Saturday, November 08, 2008

More on why dark matter matters

As I continue to reflect on Dr. P's lecture, there are several questions and considerations I still want to discuss.  One in particular is WHY? I feel very removed from dark matter--I cannot perceive it in my daily existence--and I don't know what bearing, if any, proving or disproving its existence has on my life.  I feel little compulsion to know more.  What justifications might scientists like Dr. P have for a project that seems so purely "knowledge for knowledge's sake?" Is it mere curiosity? Is it a matter of ethics? Of faith? 


alm said...

I was thinking of posting this very same question since that is exactly what was going through my mind during the presentation. I thought that Mr. P was very passionate during the presentation, and that had a large effect on my perception of dark matter. However, towards the end of it when he was describing the phenomenal costs that go into researching dark matter I was a little put off. We are currently a nation with astronomical debts and many programs which require money. It seems to me that the millions of dollars being spent on dark matter research could be put to better use in our education system or finding means of alternate energy.

I don't mean to offend all of the amazing scientists who are dedicating their time to this cause, but honestly what benefit does it bring? I guess I am looking at this from a purely logical viewpoint and ignoring emotion completely. If it is simply knowledge for knowledge's sake then our pursuit of it is emotionally driven (the want to understand something) and has no real purpose beyond that.

If anyone does know the benefits of dark matter research please let me know, I am extremely curious to find out!

Erin said...

Exactly! What makes the enormous volume of technology involved more than really, really expensive pollution? Clearly intelligent people have deemed dark matter worthy of immense effort and money, so I assume concrete justification exist. I would also be interested to learn about the benefits/ implications of dark matter research.

Spencer_JB_to_the_Don said...

Precisely! I perceived that 90% of the audience had the impression of "hey those are some cool colors." They had absolutely NO CONNECTION to the actual subject that was being addressed. It's such a foreign subject to most people that some inherently find it simply uninteresting.

Taylor G. said...

Well, I would venture to claim that lack of personal relevance does not indicate lack of universal significance. Just because we didn't know about it earlier doesn't mean it wasn't important, and visa versa. So I'm guessing the question is *why* we need to know about dark matter. My answer is that we don't need to know, but we *want* to.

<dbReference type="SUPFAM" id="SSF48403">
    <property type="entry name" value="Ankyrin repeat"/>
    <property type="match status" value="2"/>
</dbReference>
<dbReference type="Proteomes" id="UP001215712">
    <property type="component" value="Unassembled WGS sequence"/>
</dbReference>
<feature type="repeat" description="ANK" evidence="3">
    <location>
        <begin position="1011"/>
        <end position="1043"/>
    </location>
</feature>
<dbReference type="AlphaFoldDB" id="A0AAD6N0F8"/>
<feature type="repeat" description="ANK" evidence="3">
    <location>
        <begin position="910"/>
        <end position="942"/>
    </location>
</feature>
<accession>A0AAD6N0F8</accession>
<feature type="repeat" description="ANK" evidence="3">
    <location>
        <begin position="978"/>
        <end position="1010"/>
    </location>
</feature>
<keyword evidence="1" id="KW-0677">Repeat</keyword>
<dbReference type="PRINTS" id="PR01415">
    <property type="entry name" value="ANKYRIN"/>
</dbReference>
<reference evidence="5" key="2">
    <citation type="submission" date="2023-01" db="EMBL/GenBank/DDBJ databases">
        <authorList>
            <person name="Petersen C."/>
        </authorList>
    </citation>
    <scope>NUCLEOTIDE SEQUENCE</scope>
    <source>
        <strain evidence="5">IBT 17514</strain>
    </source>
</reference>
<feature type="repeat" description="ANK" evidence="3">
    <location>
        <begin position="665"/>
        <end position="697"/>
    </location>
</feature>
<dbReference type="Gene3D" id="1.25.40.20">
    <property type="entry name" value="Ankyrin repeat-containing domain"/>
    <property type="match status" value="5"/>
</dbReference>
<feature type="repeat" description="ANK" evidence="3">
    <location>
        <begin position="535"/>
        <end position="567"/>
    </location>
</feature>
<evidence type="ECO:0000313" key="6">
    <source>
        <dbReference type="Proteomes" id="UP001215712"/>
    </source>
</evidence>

Natural curiosity is, in my mind, the cornerstone for human cultural and intellectual development. Without it, don't we all become atheist existentialists? If we don't need to understand anything because ultimately it does not matter, then many aspects of life are useless. It is essential as humans to define our environments and limitations. And besides, the more we know about dark matter, the more we know about the universe, and no matter how detached we are, aren't we still part of it?

There's a limit to knowledge, but that limit doesn't exist unless we find knowledge not worth knowing.

I don't mean to be cryptic, but that's my take on it. Cheers.

Dr. Polhemus said...

Dark matter research has no practical application. There may be technological spin-offs, and understanding dark matter will help us understand other aspects of our universe, like the origin of matter and the nature of the Big Bang. None of this is going to make your life better unless you find it interesting. Then this stuff is great.

I find it very interesting, but I am sympathetic towards those who do not. I personally do not find sports interesting, and am somewhat shocked by how much money we spend on sports (not just through voluntary spending, like ticket sales, but also through tax dollars). We could use that money for far more practical endeavors.

Most of us spend some of our money on practical needs, and some of it on stuff that is fun. Rather than debating whether we should spend money on basic research (or stadiums), I think it is better to discuss how much we should spend. What percentage of tax dollars do you think should be spent on research? What percentage on sports, arts, parks or other things that are purely for enjoyment with little practical use?

Is there any way that scientists can make their discoveries worth more? Do you like talks about black holes? Would you read a book about the origin of the universe, or a watch a TV show? Do you look up any of this stuff on the internet? Scientists really want to know.

firefeather said...